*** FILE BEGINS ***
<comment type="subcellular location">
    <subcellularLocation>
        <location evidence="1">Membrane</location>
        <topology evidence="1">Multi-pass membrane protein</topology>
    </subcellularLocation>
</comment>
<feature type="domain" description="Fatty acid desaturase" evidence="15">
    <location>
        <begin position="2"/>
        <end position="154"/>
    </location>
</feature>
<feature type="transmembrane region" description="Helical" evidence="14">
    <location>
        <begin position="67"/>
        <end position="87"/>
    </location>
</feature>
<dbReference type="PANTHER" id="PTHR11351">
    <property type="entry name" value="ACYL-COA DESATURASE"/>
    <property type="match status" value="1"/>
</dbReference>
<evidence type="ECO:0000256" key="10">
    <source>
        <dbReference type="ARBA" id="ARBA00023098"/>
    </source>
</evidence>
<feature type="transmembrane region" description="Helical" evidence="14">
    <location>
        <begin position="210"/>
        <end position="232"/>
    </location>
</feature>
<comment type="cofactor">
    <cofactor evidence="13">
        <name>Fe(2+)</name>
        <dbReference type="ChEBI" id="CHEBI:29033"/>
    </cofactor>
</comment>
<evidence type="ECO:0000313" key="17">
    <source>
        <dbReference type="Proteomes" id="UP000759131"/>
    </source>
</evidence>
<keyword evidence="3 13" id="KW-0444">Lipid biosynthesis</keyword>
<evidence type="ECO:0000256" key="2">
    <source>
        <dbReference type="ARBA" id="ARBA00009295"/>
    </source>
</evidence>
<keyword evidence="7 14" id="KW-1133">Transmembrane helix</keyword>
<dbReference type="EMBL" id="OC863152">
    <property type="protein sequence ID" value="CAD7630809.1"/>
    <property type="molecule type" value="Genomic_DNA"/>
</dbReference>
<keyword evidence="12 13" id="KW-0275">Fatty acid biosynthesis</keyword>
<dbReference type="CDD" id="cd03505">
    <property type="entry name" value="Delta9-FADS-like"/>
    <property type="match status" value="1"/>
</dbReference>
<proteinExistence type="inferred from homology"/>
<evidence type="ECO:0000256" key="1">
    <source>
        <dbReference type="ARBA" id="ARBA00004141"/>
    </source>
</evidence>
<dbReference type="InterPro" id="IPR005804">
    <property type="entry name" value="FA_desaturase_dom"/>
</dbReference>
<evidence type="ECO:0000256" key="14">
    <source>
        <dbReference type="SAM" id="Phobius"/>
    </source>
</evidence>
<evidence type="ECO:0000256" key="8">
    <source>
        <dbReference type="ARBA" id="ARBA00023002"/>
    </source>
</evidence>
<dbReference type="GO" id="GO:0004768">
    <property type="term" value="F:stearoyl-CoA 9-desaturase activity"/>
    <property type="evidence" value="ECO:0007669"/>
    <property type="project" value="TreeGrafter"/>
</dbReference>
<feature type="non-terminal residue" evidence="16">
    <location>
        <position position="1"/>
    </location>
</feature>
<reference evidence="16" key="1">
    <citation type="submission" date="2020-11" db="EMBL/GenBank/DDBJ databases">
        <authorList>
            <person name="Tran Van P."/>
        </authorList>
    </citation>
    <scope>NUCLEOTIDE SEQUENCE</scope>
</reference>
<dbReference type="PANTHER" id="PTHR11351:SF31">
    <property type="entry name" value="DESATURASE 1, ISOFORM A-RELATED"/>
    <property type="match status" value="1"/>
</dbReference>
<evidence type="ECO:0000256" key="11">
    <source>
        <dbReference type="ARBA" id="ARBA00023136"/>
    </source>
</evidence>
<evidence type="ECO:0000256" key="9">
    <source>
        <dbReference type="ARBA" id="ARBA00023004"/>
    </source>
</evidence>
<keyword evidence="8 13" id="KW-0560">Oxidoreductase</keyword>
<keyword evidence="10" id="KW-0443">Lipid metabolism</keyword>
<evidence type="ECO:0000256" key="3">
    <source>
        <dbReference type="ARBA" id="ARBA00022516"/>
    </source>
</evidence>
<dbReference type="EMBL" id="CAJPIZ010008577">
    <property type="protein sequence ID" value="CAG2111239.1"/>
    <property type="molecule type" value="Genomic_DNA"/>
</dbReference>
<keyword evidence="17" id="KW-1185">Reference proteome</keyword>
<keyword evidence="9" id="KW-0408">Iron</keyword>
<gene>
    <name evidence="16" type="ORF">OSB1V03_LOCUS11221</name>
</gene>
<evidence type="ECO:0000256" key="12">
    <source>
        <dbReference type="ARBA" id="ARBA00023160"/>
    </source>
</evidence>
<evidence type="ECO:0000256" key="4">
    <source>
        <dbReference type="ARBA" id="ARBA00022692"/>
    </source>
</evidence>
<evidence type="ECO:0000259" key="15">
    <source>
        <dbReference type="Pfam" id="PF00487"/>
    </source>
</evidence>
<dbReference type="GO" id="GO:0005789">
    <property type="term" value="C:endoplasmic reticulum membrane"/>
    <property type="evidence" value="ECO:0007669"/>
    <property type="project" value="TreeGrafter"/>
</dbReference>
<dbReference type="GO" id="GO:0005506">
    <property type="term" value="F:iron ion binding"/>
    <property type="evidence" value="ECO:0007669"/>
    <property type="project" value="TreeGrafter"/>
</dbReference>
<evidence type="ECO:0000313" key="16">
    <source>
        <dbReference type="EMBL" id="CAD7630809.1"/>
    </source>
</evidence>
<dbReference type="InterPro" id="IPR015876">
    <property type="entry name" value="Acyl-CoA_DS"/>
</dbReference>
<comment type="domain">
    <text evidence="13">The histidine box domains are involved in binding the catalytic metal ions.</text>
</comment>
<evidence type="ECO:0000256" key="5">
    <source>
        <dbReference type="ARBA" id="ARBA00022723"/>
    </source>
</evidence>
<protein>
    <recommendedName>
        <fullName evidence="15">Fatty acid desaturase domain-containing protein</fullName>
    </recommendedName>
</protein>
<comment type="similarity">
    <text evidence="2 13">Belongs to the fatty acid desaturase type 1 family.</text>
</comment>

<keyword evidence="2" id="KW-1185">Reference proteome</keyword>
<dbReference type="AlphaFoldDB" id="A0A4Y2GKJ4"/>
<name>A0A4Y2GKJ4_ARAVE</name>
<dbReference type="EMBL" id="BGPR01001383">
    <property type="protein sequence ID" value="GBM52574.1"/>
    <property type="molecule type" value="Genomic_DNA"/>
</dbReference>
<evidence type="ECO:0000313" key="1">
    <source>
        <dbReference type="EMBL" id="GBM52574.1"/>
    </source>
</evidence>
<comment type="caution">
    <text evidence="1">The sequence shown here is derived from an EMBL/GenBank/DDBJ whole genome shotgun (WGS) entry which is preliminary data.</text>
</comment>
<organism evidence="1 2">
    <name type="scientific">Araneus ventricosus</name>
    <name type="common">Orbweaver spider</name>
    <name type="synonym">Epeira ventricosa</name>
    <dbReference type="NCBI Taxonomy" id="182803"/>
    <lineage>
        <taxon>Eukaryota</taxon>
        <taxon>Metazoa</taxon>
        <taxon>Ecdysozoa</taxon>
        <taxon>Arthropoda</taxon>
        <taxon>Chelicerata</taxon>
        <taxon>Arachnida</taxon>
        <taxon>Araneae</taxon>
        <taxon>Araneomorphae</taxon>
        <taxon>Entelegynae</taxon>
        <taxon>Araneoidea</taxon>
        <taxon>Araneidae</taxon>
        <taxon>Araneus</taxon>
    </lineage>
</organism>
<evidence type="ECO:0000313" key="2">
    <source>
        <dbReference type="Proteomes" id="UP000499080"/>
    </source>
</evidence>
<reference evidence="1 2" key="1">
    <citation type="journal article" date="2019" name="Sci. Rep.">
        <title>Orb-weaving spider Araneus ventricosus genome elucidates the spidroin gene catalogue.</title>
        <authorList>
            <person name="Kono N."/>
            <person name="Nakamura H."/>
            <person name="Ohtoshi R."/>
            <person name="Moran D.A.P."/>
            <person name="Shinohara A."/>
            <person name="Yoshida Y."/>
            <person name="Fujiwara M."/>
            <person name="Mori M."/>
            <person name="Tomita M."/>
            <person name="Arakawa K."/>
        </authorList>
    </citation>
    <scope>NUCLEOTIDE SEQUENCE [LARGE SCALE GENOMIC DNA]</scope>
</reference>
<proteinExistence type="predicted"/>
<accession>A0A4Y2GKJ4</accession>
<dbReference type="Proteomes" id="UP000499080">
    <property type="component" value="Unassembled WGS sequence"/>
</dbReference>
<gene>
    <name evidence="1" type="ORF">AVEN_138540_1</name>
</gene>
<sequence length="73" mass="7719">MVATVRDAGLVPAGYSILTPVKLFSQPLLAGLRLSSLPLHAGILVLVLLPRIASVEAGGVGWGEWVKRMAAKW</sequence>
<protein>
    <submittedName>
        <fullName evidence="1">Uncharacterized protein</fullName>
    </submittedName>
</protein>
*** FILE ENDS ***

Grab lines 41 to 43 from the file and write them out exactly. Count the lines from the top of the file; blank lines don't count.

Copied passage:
    <source>
        <dbReference type="Proteomes" id="UP000759131"/>
    </source>